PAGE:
Cameron aide sought for questioning in British phone-hacking scandal

By Henry Chu
Los Angeles Times

LONDON – Scotland Yard said Tuesday that it expected to question a top aide to British Prime Minister David Cameron in a growing scandal over a tabloid newspaper’s alleged efforts to hack the cell phones of celebrities, politicians and members of the monarchy.

Andy Coulson, Cameron’s communications director, stepped down as editor of the weekly News of the World three years ago after one of the paper’s reporters was convicted of illegally accessing voicemail messages left for staff members of the royal household, including from Prince William and Prince Harry.

Coulson denies knowing that such hacking took place. But a report by The New York Times over the weekend quoted former journalists at the newspaper as saying the practice was widespread at the tabloid and that Coulson was fully aware of it.

John Yates, assistant commissioner at Scotland Yard, told lawmakers Tuesday that police were seeking an interview with Sean Hoare, a former News of the World reporter who was fired several years ago. Hoare has alleged that Coulson was present in meeting after meeting in which stories based on hacked cell phones were discussed.

“At some stage, I imagine we would be seeing Mr. Coulson in some capacity,” Yates added.

Coulson has said that he would be willing to meet with police. Cameron declared earlier this week that Coulson had his unqualified support.

Police have been under pressure in recent days to reopen their investigation after the New York Times story accused Scotland Yard of failing to follow up further leads in the case of the News of the World’s royal affairs reporter, who was convicted in 2007.

Police gathered evidence that at the time suggested the tabloid potentially had access to the cell phones of hundreds of people, including leading politicians, athletes, models and other celebrities. But few of the possible targets were told that their voicemail might be broken into.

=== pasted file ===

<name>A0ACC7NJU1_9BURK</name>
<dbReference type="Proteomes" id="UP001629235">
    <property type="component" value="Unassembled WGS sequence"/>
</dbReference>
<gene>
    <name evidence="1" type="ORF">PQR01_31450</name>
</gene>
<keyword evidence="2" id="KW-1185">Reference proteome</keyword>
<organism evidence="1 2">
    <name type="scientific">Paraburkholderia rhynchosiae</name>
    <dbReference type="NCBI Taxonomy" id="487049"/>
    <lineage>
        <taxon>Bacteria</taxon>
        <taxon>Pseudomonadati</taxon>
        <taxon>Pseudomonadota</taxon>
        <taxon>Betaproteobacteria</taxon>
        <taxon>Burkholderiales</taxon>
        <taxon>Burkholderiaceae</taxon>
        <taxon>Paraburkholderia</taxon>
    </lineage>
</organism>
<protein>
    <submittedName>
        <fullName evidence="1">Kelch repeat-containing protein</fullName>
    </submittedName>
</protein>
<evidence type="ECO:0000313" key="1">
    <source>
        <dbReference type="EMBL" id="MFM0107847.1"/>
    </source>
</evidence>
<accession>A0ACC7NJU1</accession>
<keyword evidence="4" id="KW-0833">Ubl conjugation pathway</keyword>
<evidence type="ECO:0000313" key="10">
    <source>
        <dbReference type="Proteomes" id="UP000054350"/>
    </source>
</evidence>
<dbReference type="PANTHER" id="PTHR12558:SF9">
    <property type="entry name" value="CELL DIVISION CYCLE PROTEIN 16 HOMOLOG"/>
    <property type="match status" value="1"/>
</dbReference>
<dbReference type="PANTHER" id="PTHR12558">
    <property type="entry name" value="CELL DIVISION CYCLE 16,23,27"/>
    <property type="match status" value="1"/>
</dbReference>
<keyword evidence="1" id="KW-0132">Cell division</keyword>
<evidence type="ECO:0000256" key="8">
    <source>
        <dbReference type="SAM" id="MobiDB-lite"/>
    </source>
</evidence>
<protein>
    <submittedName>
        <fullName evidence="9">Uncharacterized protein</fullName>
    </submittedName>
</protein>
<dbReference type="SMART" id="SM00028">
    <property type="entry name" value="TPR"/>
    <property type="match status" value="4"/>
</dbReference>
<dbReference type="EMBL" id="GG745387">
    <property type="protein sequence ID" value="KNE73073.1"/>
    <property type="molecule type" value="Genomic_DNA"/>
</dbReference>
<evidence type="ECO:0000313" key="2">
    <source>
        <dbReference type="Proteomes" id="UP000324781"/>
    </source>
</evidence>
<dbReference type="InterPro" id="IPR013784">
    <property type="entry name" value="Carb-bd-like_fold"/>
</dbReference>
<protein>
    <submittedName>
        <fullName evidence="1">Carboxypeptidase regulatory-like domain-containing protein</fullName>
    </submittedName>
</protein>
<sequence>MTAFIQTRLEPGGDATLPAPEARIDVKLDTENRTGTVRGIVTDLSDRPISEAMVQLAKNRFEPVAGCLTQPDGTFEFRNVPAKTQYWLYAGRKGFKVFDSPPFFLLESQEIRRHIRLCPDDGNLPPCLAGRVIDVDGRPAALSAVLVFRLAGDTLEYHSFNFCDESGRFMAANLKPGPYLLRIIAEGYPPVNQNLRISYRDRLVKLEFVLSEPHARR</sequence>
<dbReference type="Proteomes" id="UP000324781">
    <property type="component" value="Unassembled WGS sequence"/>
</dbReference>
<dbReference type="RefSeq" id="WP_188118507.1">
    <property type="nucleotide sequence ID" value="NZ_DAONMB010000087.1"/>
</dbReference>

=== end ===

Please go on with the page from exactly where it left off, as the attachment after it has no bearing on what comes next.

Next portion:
Britain’s tabloids are notorious for their aggressiveness and sometimes dubious tactics in pursuing scoops and gossip. The papers routinely pay informants and stage elaborate stings.

They also often work closely with police, from whom they receive tips and to whom they offer flattering publicity by covering celebrity arrests and other high-profile cases.

The New York Times report suggested that Scotland Yard might have conducted only a partial, half-hearted investigation into the News of the World because it wanted to preserve a good relationship with the paper. The tabloid has, in turn, accused the Times of targeting it because the American paper is locked in a bitter rivalry with News International, the company that owns the News of the World, The Wall Street Journal and The New York Post.

Summoned before a parliamentary committee, Yates said Tuesday that Scotland Yard had asked the Times for some of the information it had gathered. But the paper has declined, saying that the “police already have evidence that they have chosen not to pursue.”

Coulson was named communications director for the then-opposition Conservative Party after quitting as editor of News of the World in 2007. He followed Cameron to 10 Downing Street when the general election in May brought the Tories to power.